ERBIL, Kurdistan – Since Turkey’s invasion of northeast Syria last Wednesday, hundreds of Kurds have staged daily protests in front of the UN building here in Erbil.
To protect the UN compound, Kurdish authorities deployed military personnel and riot police around the facility.
Syrian refugees who have loved ones fleeing the conflict area have also been demonstrating against Turkey’s military operation.
“I am so sad about what’s happening in my country. To see the images on the TV is very heartbreaking for me,” one refugee told us.
They carry posters depicting Turkey’s President Erdogan as a terrorist and an ISIS fighter.
With the news that Syria and Russia could now join the fight, many here fear a dramatic escalation and are pleading with the international community, especially the United States, to stop Turkey’s operation against the Kurdish-led Syrian Democratic Forces.
“The US says it stands for human rights and freedom, but where is that for the Syrians who are suffering? My message to President Trump is please reverse your decision to pull your troops out and allow Turkey to invade. Come up with any other options, but not this one! This is the worst idea because now people in northeast Syria are suffering,” one local said.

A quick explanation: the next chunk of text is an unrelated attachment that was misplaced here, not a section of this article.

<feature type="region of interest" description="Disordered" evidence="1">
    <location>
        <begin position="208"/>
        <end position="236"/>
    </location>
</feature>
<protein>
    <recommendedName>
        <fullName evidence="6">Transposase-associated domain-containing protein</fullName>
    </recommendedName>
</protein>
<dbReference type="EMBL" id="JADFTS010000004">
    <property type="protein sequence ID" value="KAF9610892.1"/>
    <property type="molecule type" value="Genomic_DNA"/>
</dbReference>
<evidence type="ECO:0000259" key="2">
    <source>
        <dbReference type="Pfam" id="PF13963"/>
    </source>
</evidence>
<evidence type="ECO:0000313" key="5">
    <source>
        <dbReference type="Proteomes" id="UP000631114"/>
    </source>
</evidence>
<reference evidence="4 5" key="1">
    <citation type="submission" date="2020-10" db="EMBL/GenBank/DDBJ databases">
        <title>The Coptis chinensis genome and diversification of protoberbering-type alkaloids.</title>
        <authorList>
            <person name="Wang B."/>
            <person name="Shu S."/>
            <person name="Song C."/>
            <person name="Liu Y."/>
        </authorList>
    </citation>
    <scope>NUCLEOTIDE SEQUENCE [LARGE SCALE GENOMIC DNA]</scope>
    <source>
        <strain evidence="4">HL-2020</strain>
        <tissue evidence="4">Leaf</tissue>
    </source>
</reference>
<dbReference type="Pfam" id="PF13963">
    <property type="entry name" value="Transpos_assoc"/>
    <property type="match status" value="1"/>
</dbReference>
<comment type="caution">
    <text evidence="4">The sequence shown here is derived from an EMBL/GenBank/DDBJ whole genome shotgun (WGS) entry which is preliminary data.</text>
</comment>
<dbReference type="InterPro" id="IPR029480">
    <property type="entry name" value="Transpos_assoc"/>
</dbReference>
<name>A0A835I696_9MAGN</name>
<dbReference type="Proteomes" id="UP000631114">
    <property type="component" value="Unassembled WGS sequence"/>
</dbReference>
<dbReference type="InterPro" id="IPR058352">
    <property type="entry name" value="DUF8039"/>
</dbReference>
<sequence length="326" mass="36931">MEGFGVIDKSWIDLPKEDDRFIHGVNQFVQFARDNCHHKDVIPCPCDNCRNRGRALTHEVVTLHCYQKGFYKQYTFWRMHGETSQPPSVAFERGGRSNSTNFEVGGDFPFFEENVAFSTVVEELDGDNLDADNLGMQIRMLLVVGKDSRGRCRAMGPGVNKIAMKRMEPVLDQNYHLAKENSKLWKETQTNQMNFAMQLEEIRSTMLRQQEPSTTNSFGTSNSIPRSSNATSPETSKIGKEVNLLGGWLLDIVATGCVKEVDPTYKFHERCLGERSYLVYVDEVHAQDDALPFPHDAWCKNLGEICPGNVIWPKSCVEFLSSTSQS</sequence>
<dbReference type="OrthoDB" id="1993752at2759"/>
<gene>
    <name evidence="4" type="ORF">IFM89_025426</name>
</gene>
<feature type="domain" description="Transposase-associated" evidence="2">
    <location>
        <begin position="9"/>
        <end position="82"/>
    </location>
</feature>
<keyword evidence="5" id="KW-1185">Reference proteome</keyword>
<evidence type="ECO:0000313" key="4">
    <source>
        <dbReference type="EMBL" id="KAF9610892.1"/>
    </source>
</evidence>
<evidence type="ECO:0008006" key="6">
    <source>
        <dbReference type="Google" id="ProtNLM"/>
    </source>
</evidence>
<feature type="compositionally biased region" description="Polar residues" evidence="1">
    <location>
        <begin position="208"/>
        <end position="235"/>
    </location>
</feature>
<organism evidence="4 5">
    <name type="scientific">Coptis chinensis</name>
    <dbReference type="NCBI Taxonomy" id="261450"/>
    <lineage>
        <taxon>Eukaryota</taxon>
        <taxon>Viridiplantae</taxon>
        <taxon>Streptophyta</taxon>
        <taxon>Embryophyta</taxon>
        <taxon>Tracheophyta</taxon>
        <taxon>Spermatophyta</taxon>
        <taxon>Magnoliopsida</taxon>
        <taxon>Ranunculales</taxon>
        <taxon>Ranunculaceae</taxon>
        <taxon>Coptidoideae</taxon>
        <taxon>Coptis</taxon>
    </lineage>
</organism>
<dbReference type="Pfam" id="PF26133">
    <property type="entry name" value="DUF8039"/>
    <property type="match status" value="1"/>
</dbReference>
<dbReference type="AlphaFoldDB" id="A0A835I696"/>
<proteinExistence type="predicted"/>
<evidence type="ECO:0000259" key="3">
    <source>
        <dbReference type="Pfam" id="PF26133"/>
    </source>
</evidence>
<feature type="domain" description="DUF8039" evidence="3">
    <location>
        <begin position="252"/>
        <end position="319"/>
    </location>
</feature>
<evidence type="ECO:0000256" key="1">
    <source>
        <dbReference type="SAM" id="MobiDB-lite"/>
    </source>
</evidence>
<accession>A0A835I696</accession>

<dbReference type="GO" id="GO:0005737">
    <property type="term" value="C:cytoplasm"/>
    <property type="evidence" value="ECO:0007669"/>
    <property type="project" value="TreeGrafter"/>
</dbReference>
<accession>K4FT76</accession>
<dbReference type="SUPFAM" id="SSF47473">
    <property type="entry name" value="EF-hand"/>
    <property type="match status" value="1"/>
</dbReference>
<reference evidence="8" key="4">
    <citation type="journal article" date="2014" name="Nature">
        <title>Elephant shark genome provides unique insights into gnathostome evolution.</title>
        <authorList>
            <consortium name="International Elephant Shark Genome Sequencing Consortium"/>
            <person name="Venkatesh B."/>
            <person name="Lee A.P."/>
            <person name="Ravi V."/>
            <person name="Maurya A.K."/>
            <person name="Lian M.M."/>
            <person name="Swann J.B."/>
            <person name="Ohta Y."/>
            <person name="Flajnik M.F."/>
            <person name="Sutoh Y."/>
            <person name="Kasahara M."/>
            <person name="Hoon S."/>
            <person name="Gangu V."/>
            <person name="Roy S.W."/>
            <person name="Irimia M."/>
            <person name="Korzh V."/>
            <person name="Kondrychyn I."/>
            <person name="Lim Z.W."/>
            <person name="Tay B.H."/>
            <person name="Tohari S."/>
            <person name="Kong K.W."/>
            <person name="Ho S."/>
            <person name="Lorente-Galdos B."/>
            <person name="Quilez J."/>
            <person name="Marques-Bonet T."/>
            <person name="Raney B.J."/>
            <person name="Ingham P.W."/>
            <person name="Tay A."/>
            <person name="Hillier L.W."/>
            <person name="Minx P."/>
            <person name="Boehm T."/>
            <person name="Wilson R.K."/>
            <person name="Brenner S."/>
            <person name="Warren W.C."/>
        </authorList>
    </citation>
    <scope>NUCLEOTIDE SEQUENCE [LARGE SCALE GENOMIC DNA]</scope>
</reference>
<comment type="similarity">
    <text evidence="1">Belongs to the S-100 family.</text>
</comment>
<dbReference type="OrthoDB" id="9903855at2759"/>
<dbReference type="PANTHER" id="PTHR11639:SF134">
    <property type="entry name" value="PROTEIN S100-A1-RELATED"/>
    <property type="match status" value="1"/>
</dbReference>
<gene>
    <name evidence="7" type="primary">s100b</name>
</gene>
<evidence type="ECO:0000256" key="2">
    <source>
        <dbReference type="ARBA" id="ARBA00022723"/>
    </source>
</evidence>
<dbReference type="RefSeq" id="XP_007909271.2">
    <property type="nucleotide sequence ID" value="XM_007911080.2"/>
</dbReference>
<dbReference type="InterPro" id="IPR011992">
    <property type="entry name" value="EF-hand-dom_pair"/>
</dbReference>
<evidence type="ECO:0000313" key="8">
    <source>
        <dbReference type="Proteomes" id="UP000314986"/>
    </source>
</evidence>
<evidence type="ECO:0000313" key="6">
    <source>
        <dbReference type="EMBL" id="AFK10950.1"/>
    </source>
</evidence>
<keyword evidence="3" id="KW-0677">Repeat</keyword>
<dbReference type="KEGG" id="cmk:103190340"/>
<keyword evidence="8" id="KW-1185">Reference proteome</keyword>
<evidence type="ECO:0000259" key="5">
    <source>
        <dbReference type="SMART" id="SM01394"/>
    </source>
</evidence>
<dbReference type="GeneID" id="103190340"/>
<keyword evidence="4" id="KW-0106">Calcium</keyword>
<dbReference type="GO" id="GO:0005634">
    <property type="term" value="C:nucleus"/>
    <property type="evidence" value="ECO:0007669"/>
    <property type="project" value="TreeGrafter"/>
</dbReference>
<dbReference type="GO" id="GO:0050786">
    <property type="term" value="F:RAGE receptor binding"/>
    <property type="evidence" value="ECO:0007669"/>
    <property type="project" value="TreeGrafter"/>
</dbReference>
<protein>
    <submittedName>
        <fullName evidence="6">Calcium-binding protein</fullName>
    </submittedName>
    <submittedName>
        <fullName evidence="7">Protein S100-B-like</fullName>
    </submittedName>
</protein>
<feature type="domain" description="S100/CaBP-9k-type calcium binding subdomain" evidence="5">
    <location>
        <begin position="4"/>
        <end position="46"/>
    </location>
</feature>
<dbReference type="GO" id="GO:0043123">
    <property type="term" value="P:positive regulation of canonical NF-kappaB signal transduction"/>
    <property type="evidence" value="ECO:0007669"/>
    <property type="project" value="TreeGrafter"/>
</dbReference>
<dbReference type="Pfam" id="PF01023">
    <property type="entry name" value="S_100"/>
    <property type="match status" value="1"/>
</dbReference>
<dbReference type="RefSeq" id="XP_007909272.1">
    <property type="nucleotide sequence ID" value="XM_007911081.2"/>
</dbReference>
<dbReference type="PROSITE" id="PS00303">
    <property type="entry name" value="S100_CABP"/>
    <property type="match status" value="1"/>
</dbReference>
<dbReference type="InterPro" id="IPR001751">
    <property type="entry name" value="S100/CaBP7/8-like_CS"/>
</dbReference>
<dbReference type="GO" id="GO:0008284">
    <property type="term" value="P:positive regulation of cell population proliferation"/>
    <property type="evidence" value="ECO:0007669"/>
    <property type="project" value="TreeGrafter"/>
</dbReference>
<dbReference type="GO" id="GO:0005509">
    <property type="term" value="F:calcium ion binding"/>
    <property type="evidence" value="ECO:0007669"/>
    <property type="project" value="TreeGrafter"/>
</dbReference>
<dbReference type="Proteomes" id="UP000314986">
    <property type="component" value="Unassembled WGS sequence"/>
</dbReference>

Across town from the protests, Kurdistan’s largest local NGO the Barzani Charity Foundation is getting ready to care for the tens of thousands of Syrian refugees who could potentially come streaming out of Syria and into this area of Iraq.
The man leading BCF’s aid operations is Musa Ahmed Agha and he’s in constant touch with his contacts in the conflict zone assessing needs on the ground.
They have two reception areas setup along the Iraqi-Syrian border ready to receive refugees.
Musa Ahmed Agha, president of the BCF, told CBN News, “These displaced people will need food, hygiene kits, milk for the children, blankets and other supplies because most fled with little of their possessions in hand.”
Operation Blessing will be helping Barzani Charity Foundation prepare some of the essential aid kits.
Agha said, “This is an important partnership. We’ve worked together in the past to help protect the lives of the people in this region, so I am always happy when dear brothers who care for us want to help us again.”
Turkey’s push deeper into Syria could make matters even worse. The UN says more than 100,000 civilians have already been displaced since the invasion began last Wednesday.